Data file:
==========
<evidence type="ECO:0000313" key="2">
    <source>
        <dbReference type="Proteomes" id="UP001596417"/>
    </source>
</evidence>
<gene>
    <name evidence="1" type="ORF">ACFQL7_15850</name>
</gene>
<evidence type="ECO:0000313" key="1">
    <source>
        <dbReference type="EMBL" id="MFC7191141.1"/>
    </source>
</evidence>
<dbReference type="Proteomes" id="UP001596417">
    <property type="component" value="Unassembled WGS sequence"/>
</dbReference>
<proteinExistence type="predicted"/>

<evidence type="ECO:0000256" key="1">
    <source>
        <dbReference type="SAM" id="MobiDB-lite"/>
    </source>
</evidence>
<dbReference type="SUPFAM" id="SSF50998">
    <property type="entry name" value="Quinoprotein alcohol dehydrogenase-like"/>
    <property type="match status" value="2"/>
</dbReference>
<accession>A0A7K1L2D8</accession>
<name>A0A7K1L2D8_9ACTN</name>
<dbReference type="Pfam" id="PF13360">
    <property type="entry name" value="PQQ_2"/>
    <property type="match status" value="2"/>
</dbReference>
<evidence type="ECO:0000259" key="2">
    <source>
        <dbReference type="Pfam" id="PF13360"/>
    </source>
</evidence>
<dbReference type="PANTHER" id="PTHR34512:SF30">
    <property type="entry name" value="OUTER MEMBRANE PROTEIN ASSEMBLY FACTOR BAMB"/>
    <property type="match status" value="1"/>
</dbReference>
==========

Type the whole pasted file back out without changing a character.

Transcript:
<evidence type="ECO:0000313" key="2">
    <source>
        <dbReference type="Proteomes" id="UP001596417"/>
    </source>
</evidence>
<gene>
    <name evidence="1" type="ORF">ACFQL7_15850</name>
</gene>
<evidence type="ECO:0000313" key="1">
    <source>
        <dbReference type="EMBL" id="MFC7191141.1"/>
    </source>
</evidence>
<dbReference type="Proteomes" id="UP001596417">
    <property type="component" value="Unassembled WGS sequence"/>
</dbReference>
<proteinExistence type="predicted"/>

<evidence type="ECO:0000256" key="1">
    <source>
        <dbReference type="SAM" id="MobiDB-lite"/>
    </source>
</evidence>
<dbReference type="SUPFAM" id="SSF50998">
    <property type="entry name" value="Quinoprotein alcohol dehydrogenase-like"/>
    <property type="match status" value="2"/>
</dbReference>
<accession>A0A7K1L2D8</accession>
<name>A0A7K1L2D8_9ACTN</name>
<dbReference type="Pfam" id="PF13360">
    <property type="entry name" value="PQQ_2"/>
    <property type="match status" value="2"/>
</dbReference>
<evidence type="ECO:0000259" key="2">
    <source>
        <dbReference type="Pfam" id="PF13360"/>
    </source>
</evidence>
<dbReference type="PANTHER" id="PTHR34512:SF30">
    <property type="entry name" value="OUTER MEMBRANE PROTEIN ASSEMBLY FACTOR BAMB"/>
    <property type="match status" value="1"/>
</dbReference>